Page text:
The universe continually feeds sound into each one of its instruments, from atoms and genes to planets and pulsars. Sound gives order and beauty to the world. Every particle takes its characteristics from the pitch and pattern and overtones of its particular frequencies, its singing. All radiation, all information, geological and architectural structures, the human body all are called into being through sound.
(JR Berendt ‘The World is Sound – Nada Brama’)
The sound of the cables reaches deep inside the bridge, and brings to light the vibrations and oscillations that can have lethal effect as they tell of the instability of the structure and the potential for its disintegration. Tuning in to the sound of the bridge, hearing through the cacophony to the stillness and unheard vibrations within.
The idea of the bridge’s voice, draws one to explore the acoustic space across the globe, the bridge a symbol of the extension of one’s ear across oceans and rivers, to hear at certain locations the sound of the earth itself, transmitted through the vibration in the cables, and the voice of the bridge, speaking in tongues foreign and unknown.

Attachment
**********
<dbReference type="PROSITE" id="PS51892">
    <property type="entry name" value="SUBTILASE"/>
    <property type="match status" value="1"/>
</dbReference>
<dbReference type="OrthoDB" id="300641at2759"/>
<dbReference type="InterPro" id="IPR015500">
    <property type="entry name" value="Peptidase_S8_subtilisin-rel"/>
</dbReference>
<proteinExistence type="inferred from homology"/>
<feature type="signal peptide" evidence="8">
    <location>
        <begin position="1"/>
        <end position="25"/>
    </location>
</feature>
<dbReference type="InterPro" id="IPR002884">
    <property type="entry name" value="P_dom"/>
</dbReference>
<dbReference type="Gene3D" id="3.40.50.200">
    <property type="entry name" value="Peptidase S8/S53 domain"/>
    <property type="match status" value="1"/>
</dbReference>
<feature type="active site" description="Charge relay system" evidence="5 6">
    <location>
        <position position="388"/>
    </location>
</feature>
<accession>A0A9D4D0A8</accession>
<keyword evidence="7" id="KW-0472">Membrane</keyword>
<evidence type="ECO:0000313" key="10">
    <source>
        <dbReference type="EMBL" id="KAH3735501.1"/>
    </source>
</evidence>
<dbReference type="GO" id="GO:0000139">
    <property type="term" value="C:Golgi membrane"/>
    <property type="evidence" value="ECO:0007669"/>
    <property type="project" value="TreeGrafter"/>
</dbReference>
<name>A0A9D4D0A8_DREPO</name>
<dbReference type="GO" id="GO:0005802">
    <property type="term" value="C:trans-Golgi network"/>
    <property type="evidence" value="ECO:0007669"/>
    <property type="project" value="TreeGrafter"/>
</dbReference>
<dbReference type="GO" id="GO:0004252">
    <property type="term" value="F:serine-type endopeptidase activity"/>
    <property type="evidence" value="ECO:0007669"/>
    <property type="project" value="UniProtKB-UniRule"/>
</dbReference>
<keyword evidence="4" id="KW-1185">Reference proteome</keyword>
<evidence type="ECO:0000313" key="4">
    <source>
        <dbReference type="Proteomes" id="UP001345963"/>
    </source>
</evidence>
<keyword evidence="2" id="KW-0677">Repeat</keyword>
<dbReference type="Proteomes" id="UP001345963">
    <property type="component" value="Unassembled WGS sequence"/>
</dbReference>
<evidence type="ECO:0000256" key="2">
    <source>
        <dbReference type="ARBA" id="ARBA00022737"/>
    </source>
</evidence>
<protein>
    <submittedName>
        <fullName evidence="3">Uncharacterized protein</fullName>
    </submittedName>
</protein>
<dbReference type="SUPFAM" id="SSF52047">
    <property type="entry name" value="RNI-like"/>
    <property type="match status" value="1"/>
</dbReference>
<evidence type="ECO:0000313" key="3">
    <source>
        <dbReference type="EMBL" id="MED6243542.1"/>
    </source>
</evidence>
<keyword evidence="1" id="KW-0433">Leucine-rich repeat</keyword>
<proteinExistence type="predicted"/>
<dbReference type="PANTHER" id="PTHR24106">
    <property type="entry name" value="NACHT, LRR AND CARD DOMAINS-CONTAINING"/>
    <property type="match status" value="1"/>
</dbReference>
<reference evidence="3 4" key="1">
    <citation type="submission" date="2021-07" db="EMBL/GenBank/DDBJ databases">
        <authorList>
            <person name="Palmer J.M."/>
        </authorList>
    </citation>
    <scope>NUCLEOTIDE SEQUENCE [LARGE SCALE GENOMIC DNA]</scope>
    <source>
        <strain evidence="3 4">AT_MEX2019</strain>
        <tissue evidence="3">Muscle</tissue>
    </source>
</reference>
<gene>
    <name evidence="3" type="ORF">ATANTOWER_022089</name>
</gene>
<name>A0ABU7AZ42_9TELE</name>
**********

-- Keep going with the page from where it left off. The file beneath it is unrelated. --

Bridges occupy a space in-between, a threshold between worlds, countries and states of mind. Looking fragile and tenuous, resembling a spider-web spun across the void and creating a path where there was previously only air, the bridge hangs suspended improbably by threads.
You imagine these could snap at any moment, but they are engineered strong and resilient. The cables look like harps, waiting to be plucked by angels or by passing giants. How do the cables sound? Could they become strings in an instrument made of bridges stretching around the earth?
The vibrations in the cable may contain some secret language: untranslatable, lying dormant as thousands of people cross the bridge every day, oblivious to the possibility of transformation.